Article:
Grieve, AP. Response-adaptive clinical trials: case studies in the medical literature. Pharm Stat. 2017;16(1):6486.CrossRefGoogle ScholarPubMed
Angus, DC, Alexander, BM, Berry, S, et al. Adaptive platform trials: definition, design, conduct and reporting considerations. Nat Rev Drug Discov. 2019;18(10):797808.Google Scholar
Wathen, JK, Thall, PF. A simulation study of outcome adaptive randomization in multi-arm clinical trials. Clin Trials. 2017;14(5):432–40.Google Scholar

References

Wason, JM, Brocklehurst, P, Yap, C. When to keep it simple – adaptive designs are not always useful. BMC Med. 2019;17(1):17.CrossRefGoogle Scholar
Antoniou, M, Kolamunnage-Dona, R, Wason, J, et al. Biomarker-guided trials: challenges in practice. Contemp Clin Trials Commun. 2019;16:100493.Google Scholar
Lee, KM, Wason, J, Stallard, N. To add or not to add a new treatment arm to a multiarm study: a decision‐theoretic framework. Stat Med. 2019;38(18):3305–21.Google Scholar
Yusuf, S, Collins, R, Peto, R. Why do we need some large, simple randomized trials? Stat Med. 1984;3(4):409–20.Google Scholar
Krendyukov, A, Singhvi, S, Zabransky, M. Value of adaptive trials and surrogate endpoints for clinical decision-making in rare cancers. Front Oncol. 2021;11:636561.Google Scholar
Park, JJH, Siden, E, Zoratti, MJ, et al. Systematic review of basket trials, umbrella trials, and platform trials: a landscape analysis of master protocols. Trials. 2019;20(1):572.Google Scholar
Woodcock, J, LaVange, LM. Master protocols to study multiple therapies, multiple diseases, or both. N Eng J Medicine. 2017;377(1):6270.Google Scholar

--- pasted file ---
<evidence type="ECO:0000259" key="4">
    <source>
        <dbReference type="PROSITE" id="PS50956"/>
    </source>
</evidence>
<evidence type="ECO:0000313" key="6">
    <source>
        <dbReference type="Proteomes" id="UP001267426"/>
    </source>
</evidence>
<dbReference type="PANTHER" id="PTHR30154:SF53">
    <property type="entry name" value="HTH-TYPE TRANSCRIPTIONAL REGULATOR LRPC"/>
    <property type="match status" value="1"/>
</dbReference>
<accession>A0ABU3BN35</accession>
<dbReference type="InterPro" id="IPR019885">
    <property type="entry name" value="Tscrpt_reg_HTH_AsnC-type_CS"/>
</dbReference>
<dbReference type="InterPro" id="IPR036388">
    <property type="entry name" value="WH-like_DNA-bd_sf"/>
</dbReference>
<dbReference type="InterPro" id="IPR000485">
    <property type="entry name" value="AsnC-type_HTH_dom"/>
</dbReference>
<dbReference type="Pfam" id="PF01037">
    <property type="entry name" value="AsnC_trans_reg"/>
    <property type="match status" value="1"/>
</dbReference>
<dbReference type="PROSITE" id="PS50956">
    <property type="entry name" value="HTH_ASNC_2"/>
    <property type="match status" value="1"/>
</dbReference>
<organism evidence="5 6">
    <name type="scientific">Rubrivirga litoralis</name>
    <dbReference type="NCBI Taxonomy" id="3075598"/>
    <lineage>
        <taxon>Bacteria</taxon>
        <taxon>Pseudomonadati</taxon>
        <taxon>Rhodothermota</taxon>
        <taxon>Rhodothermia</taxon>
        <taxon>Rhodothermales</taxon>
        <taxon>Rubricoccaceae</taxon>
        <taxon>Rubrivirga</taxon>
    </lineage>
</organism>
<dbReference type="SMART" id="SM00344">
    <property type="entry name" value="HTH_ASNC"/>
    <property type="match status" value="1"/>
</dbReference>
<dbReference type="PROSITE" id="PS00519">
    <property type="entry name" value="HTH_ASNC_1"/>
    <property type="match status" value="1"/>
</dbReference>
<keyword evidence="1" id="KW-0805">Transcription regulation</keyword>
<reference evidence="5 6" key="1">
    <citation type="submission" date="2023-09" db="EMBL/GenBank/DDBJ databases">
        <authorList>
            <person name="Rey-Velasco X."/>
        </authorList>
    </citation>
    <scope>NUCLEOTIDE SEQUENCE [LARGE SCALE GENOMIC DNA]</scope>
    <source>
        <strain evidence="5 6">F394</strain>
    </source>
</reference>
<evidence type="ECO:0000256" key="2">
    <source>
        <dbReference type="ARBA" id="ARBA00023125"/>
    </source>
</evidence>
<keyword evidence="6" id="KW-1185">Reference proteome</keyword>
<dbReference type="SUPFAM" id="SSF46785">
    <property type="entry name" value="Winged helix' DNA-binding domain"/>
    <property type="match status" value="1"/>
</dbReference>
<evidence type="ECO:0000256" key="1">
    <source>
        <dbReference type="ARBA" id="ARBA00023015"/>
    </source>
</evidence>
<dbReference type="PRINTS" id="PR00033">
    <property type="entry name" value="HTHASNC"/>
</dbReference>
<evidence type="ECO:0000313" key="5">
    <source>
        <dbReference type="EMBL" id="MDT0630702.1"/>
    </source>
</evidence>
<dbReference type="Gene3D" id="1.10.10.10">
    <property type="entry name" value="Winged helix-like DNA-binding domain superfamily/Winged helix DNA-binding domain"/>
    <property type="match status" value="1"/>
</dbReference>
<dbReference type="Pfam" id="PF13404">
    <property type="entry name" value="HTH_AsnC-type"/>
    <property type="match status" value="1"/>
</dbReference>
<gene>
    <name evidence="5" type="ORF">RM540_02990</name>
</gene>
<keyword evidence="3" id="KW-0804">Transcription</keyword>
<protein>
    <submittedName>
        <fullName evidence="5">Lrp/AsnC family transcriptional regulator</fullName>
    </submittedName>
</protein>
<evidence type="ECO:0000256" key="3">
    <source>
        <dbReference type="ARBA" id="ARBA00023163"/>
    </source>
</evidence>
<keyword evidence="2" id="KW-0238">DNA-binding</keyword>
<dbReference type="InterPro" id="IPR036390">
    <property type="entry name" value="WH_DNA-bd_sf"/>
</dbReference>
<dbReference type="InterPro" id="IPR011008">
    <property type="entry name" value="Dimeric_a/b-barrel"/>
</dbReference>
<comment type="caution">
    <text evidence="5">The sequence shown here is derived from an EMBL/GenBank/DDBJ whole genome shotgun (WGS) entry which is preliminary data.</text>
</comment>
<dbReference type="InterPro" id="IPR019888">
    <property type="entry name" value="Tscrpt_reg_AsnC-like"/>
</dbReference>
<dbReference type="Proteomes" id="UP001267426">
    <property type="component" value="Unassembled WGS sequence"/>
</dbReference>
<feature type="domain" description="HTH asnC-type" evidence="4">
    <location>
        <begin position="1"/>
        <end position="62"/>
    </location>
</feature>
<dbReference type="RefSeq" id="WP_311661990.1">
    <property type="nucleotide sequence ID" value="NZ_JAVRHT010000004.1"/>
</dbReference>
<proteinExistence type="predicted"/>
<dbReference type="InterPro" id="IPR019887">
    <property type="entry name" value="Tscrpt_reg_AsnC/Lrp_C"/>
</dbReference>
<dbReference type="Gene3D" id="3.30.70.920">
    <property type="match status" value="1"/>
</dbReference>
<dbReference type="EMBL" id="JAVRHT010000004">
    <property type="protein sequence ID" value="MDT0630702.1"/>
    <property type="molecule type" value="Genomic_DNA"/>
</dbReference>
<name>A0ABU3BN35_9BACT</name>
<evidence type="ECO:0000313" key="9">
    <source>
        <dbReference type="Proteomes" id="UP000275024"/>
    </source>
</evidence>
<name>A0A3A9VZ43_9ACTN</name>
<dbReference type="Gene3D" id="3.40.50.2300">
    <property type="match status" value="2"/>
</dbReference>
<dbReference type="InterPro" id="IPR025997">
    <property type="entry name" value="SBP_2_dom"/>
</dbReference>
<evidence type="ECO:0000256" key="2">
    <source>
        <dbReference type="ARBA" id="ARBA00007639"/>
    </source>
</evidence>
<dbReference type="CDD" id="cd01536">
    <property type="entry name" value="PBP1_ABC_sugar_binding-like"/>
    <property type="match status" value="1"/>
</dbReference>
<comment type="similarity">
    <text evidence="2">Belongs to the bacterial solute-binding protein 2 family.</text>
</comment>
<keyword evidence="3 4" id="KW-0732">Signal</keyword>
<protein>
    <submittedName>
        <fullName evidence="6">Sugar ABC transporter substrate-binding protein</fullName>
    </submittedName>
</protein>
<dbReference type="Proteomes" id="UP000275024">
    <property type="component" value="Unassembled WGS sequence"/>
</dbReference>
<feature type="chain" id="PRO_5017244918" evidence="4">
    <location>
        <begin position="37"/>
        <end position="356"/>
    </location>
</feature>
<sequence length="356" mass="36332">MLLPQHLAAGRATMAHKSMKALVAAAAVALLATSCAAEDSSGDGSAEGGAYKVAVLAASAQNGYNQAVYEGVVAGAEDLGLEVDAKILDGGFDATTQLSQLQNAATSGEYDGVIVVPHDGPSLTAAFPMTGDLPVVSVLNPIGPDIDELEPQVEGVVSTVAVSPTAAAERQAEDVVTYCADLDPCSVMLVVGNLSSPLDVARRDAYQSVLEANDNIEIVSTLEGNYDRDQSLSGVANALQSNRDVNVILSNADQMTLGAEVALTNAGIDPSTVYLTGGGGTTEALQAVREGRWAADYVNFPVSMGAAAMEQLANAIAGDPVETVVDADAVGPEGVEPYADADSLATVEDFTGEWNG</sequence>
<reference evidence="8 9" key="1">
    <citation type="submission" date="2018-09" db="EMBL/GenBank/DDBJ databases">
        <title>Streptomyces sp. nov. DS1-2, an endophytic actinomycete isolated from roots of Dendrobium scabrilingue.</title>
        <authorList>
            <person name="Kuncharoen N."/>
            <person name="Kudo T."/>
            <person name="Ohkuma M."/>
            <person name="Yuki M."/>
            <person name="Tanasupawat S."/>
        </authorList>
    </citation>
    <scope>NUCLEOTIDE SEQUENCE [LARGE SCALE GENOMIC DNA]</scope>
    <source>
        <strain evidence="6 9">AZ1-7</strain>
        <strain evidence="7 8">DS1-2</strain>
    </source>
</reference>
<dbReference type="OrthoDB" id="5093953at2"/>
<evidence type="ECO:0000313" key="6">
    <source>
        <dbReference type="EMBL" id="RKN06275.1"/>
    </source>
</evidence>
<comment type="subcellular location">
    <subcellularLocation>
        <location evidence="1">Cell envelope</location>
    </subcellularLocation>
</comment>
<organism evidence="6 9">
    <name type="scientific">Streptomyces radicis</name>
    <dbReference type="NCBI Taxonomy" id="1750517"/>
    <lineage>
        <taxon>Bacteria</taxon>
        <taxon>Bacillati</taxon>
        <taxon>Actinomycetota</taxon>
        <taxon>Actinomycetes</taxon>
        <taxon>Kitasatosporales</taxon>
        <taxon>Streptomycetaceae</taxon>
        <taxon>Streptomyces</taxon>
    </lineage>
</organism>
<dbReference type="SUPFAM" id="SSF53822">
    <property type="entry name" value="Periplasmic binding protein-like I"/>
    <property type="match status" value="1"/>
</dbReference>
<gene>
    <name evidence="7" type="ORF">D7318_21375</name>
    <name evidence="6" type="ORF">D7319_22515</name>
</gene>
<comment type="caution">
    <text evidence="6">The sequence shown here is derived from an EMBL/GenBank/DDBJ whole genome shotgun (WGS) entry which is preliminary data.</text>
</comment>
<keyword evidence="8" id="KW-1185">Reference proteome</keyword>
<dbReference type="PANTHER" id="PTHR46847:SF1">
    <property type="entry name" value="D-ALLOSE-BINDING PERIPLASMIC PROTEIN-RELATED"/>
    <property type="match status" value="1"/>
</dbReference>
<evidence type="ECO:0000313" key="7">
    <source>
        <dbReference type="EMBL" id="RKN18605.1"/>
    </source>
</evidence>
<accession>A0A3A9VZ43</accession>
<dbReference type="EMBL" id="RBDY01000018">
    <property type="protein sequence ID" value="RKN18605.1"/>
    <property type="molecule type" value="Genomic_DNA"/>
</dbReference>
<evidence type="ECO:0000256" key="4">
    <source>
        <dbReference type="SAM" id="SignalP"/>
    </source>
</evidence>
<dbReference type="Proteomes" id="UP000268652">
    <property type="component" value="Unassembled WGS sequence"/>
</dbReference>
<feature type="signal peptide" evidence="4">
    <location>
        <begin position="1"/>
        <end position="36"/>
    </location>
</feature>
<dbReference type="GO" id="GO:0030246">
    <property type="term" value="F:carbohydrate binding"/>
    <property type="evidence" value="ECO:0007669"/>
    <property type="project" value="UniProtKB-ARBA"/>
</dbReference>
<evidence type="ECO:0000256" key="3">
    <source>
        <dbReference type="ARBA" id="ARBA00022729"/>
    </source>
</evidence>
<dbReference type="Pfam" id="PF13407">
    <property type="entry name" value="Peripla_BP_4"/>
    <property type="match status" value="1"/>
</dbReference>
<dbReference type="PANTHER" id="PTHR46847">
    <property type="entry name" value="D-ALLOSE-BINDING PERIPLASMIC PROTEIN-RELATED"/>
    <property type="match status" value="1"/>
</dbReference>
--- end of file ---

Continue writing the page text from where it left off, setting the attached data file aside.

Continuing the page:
DAMOCLES Study Group. A proposed charter for clinical trial data monitoring committees: helping them to do their job well. Lancet. 2005;365(9460):711–22.Google Scholar
Barker, AD, Sigman, CC, Kelloff, GJ, et al. I-SPY 2: an adaptive breast cancer trial design in the setting of neoadjuvant chemotherapy. Clin Pharmacol Ther. 2009;86(1):97100.Google Scholar
Sydes, MR, Parmar, MK, James, ND, et al. Issues in applying multi-arm multi-stage methodology to a clinical trial in prostate cancer: the MRC STAMPEDE trial. Trials. 2009;10:39.Google Scholar
Hague, D, Townsend, S, Masters, L, et al. Changing platforms without stopping the train: experiences of data management and data management systems when adapting platform protocols by adding and closing comparisons. Trials. 2019;20(1):294.Google Scholar
Chan, AW, Tetzlaff, JM, Altman, DG, et al. SPIRIT 2013 statement: defining standard protocol items for clinical trials. Ann Intern Med. 2013;158(3):200207.Google Scholar